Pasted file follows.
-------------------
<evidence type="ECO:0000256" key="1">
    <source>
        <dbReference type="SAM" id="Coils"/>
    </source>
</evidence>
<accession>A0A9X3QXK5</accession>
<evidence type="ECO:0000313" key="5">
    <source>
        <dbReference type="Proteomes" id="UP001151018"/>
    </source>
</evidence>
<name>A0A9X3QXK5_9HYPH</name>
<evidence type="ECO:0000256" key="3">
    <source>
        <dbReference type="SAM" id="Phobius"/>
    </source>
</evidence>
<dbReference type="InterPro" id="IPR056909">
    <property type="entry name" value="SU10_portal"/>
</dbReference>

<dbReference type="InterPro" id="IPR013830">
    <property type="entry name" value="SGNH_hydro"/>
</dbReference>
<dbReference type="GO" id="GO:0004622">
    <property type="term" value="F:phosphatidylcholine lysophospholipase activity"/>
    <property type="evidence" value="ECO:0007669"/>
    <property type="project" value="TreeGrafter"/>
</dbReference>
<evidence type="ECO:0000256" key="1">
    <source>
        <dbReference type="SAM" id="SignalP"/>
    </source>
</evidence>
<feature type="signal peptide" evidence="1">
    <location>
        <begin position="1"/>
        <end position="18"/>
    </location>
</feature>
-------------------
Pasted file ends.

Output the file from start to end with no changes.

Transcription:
<evidence type="ECO:0000256" key="1">
    <source>
        <dbReference type="SAM" id="Coils"/>
    </source>
</evidence>
<accession>A0A9X3QXK5</accession>
<evidence type="ECO:0000313" key="5">
    <source>
        <dbReference type="Proteomes" id="UP001151018"/>
    </source>
</evidence>
<name>A0A9X3QXK5_9HYPH</name>
<evidence type="ECO:0000256" key="3">
    <source>
        <dbReference type="SAM" id="Phobius"/>
    </source>
</evidence>
<dbReference type="InterPro" id="IPR056909">
    <property type="entry name" value="SU10_portal"/>
</dbReference>

<dbReference type="InterPro" id="IPR013830">
    <property type="entry name" value="SGNH_hydro"/>
</dbReference>
<dbReference type="GO" id="GO:0004622">
    <property type="term" value="F:phosphatidylcholine lysophospholipase activity"/>
    <property type="evidence" value="ECO:0007669"/>
    <property type="project" value="TreeGrafter"/>
</dbReference>
<evidence type="ECO:0000256" key="1">
    <source>
        <dbReference type="SAM" id="SignalP"/>
    </source>
</evidence>
<feature type="signal peptide" evidence="1">
    <location>
        <begin position="1"/>
        <end position="18"/>
    </location>
</feature>